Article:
Last Update: November 19, 2014
People say the craziest things — especially to entrepreneurs.
Over the year’s I have learned that many people are concerned with trivial things that many successful entrepreneurs are not. Once you decide to launch a startup or even if you’ve been running a wildly successful business, inevitably you will come across well-meaning individuals with ill-conceived notions about entrepreneurship.
Trust me. It’s harmless. And often times, amusing.
But, I didn’t always perceive it that way. If you’re just getting started or facing challenges in business it can appear to be an all-out assault. It starts innocently enough. Who wouldn’t want to share their business successes with close friends, strangers, family or loved ones? But more times than not, you are met with an unexpected, less than positive reaction.
But don’t sulk. It’s to be expected. Don’t take “comedic” commentary seriously. We’ve all heard it once or twice … the crazy things that people say to entrepreneurs.
1. That’s impossible.
Don’t take it personally. Most people’s assessment of others is based on their personal beliefs about their own capabilities — not yours.
2. I would start a business, but I don’t have the “______________.”
Insert any common excuse here. There are 100+ excuses that prevent people from becoming great. Excusitis is a contagious disease that kills thousands of unsuspecting dreams per day. See a doctor immediately if you experience numbing of the ears or brain activity loss from exposure to: excusitis, broke fever, timewasterplasia, lazytosis, hardworkophobia, the playitsafe plague, or the “common” cold.
3. Do you ever give yourself a break?
Does your “boss” ever give you one? One of the most rewarding aspects of owning your own business is the personal freedom and time that you ultimately control. Never compare an unrewarding job to pursuing your passion and running a successful business. Apples and oranges, folks.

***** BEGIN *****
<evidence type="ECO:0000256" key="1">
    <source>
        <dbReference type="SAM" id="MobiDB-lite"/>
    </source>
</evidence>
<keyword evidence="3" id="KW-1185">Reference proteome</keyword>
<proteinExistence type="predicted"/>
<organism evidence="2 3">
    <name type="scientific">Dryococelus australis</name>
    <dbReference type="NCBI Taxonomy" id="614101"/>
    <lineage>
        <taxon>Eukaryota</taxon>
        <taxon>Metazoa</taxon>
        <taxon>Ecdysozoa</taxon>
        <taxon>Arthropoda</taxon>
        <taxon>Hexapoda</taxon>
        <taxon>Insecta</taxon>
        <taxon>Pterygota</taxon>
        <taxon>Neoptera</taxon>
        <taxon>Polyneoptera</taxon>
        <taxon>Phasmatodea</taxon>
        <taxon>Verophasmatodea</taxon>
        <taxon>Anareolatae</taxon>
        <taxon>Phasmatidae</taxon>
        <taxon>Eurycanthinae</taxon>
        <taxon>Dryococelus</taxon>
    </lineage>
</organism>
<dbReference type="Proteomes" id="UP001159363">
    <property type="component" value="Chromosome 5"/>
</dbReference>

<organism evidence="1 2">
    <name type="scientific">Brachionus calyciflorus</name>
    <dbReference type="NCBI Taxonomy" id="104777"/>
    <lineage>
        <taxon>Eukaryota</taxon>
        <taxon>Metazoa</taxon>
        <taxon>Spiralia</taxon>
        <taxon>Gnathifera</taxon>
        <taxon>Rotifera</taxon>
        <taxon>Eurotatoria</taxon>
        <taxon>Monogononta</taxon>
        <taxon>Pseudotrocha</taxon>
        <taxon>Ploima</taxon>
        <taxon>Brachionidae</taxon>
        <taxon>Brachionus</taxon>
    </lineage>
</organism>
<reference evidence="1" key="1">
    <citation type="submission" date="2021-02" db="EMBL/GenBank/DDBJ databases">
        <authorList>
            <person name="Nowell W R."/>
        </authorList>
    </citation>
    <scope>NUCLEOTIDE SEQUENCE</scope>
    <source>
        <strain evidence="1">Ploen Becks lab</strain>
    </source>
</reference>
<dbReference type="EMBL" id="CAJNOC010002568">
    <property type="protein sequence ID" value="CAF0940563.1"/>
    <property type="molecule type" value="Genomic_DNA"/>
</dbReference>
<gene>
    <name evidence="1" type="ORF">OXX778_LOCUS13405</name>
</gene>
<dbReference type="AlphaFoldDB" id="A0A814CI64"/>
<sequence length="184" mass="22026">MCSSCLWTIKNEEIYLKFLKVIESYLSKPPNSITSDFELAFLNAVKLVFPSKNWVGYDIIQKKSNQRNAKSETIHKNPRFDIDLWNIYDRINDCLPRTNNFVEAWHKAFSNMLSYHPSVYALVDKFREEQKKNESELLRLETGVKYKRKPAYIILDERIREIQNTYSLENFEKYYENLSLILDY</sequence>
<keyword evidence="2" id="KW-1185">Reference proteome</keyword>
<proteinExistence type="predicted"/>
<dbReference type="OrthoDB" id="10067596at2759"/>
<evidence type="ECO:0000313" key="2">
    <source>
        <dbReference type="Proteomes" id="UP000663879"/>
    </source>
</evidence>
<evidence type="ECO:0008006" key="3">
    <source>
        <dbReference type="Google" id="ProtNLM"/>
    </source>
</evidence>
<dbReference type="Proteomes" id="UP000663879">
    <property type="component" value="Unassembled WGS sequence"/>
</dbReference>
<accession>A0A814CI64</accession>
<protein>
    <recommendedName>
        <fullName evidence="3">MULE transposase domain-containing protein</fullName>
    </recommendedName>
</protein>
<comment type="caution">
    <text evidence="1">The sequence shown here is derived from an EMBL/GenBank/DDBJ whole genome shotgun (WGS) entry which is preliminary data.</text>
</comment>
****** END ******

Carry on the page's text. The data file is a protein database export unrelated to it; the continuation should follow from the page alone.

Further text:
4. I knew this guy once, who started a business and he was struck by lightning, his car broke down and his girlfriend didn’t like it so the business failed.
I can’t seem to figure out why some stories are even relevant. Congratulations will suffice.
5. Yeah, I’ve been thinking about starting up “something” of my own here lately. Heck, I had this idea back in 1999.
The indication of “something” and the tremendous time lapse that follows should trigger a red flag. Don’t consult with someone who has been sitting on an idea since the beginning of time.
6. If I were you, I’d … “fill in the blank with any misinformed and unqualified guidance here.”
This is classic. Theory is not application. No one can take you where they have not been. At best, they can read directions. But who truly enjoys backseat drivers anyhow? You earn the right to be heard, until then you have the right to think (T.D. Jakes).
7. Ever since you started “that business” you don’t hangout like we used to … what’s up with that?
A very wise person once told me, “People that have ‘nothing’ to do, always want to do ‘it’ with you.” Truer words were never spoken. Be prepared to sacrifice short-term musings for long-term gain. Surround yourself with ‘forward-thinkers’ and visionaries who will support you in every way, whether you ‘hangout’ or not.
8. I would start a business, but I prefer my job security — by the way can I borrow five bucks?
Oh the irony. Amid recent economic events, economists and pundits alike waited like an impatient child for a steady turn-around. For those who think “I’m irreplaceable,” think again. The framework can fail (and has and will again). Repeat after me, “There is no such thing as job security.”
9. I heard from my friend David that his friend Renee had a sister, Jessica, who’s best friend tried to start a business once.
Hearsay is not even admissible in court. So why would you acknowledge it in a conversation? It is unverified, unofficial information … and not part of one’s direct knowledge. Please tell your friend to kindly save the scandalous saga for late night TV.
10. That sounds too risky…
Compared to what? Yes, entrepreneurship is full of inherent risk, but so is sitting around waiting on a paycheck while reenacting “Amistad” to keep it. Take the road less traveled. Master fear and manage risk along the way. Nothing ventured, nothing gained. If you are not willing to risk the unusual, you will have to settle for the ordinary (Jim Rohn).
While humorous, if you’re ever on the receiving end of colorful commentary lacking expert analysis, it can be disheartening or at best, confounding. Instead, learn to cancel out the noise and make one simple decision today: Don’t look for buy-in, acknowledgement or approval from people who cannot contribute directly (or indirectly) to your success in business.
You are the average of the five people you spend the most time with, including yourself (Jim Rohn). Therefore, as you grow your business locate and build relationships with like-minded individuals who think as you do. Because, let’s face it — entrepreneurs think differently.
Finally, don’t be discouraged. Today you will do what others won’t, so tomorrow you can accomplish what others can’t (Jerry Rice).
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